One substantive effect new technology has had is in a deeper participatory approach to media’s work in conflict contexts. Now the audience of a peace movement is global. Social change and peace movements/campaigns, once considered the dangerous work of local grassroots indigenous activists and civil society, have now transformed into “global crowdfunded-change your Twitter avatar-update your Facebook status-like my page” campaigns. It may be true that the future calls for engaging participants through online, offline and hybrid experiences and perhaps it will be the normative mode in which communication takes place.
And even if there has been a great shift from a rigid top-down hierarchical approach to social change, it has increasingly been characterized by a reliance on mobile, inclusive, and interactive tools. It is now where a wealth of information gathered from locals and those outside the traditional development, humanitarian and peacebuilding communities share information and mobilize for action.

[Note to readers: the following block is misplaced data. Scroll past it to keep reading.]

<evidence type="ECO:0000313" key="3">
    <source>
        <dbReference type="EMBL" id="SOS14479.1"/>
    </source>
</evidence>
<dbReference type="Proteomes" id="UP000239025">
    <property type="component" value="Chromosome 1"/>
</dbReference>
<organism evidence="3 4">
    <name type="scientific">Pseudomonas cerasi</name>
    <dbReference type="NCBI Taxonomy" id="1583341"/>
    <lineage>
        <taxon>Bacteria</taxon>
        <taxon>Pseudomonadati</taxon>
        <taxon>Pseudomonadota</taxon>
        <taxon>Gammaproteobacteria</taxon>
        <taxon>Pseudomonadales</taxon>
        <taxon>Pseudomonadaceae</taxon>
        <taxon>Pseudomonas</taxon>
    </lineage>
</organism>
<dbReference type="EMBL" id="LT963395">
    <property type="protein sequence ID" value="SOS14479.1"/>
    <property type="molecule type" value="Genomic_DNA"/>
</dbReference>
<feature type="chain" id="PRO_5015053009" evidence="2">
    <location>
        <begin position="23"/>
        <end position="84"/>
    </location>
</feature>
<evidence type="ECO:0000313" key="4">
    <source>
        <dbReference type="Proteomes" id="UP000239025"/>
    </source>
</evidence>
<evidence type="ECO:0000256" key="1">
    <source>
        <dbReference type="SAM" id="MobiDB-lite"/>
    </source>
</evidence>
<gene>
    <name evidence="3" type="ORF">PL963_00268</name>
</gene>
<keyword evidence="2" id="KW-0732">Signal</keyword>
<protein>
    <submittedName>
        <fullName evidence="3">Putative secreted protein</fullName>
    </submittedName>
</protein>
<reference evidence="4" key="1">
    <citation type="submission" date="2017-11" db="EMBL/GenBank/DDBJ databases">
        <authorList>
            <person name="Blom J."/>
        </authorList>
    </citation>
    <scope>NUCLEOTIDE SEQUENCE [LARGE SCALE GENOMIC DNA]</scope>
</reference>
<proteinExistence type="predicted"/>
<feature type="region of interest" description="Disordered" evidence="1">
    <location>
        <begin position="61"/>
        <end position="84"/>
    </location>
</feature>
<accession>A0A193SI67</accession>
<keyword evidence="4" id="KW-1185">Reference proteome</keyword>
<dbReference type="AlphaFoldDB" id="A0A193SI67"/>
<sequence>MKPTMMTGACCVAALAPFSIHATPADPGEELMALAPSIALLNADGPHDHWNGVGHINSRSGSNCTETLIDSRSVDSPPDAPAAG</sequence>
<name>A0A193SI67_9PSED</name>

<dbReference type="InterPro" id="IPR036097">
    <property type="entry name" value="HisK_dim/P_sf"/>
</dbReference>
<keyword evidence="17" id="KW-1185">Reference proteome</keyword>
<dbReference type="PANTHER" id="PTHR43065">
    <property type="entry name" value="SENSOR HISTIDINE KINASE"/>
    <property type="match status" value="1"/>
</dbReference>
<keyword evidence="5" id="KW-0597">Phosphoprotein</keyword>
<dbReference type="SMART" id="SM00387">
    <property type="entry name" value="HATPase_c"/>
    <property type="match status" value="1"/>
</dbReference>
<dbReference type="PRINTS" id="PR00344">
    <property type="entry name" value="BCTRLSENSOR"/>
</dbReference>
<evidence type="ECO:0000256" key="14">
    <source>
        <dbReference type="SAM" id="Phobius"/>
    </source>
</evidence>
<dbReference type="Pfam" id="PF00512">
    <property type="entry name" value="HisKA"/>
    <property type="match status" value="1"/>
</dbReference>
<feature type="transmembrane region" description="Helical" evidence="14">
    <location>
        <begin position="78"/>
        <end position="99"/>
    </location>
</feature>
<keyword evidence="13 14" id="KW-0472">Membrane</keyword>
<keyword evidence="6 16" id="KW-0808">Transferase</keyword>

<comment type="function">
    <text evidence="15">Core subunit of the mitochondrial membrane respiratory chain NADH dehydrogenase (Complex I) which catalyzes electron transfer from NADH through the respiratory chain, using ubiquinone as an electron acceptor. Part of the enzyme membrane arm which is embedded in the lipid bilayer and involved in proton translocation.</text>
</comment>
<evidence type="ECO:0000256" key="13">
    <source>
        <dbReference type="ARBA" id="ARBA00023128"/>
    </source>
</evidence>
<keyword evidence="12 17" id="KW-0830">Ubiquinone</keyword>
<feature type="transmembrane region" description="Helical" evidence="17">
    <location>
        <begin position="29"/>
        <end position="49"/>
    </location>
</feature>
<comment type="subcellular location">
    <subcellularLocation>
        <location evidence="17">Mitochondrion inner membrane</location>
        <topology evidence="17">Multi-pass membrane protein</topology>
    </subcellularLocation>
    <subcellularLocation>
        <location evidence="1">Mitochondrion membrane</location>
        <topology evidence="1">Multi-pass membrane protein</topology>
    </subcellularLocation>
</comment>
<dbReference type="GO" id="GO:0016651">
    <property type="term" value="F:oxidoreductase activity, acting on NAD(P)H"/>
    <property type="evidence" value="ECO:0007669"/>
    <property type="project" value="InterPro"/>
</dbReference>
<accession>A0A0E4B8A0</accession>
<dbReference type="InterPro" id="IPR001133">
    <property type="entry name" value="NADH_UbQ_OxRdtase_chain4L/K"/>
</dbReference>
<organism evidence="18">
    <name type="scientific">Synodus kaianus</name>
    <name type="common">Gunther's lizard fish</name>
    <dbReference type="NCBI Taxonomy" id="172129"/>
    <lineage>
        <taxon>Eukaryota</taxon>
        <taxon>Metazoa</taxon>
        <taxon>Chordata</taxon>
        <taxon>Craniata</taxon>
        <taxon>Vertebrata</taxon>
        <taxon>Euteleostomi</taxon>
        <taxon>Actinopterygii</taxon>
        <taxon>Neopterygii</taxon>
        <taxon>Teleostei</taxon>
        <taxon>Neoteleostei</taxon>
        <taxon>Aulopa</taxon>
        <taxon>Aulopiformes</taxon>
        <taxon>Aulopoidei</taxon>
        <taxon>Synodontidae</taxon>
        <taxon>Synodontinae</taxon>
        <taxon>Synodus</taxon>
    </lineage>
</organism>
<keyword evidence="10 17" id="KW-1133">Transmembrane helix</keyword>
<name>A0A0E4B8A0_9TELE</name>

But is this authentic? Should the peace movement be tweeted? Should it be re-tweeted? Can peace start as a Facebook status and go viral? Can peace be achieved the same way social change has thru the use of new media and digital technologies? First let us see what social change actually is and how it has actually laid the groundwork for peace to take place.
What is Social Change?
Everyone has been talking about social change lately. But most use it in the wrong way. Social change is not a quick fix to a small problem; social change is not changing politicians or political parties in leadership. And here is the shocker, social change is not even voting or enacting laws.
The phrase “social change” refers to a progression in society, a paradigm shift forever changing the dynamics of a society and culture. It is a disruption in the current status quo. Social change is usually highly disruptive to a society as it tears apart the structures holding it together.
What does social change, change?
However painful, social change is extremely powerful as it usually addresses societal inequalities, repression and power inequality, which often lead to cultural, structural, and/or direct violence. Direct violence is conflict in the form of physical harm. Structural violence is the disabilities, disparities and even deaths that result when systems, institutions, or policies meet some people’s need at the expense of others.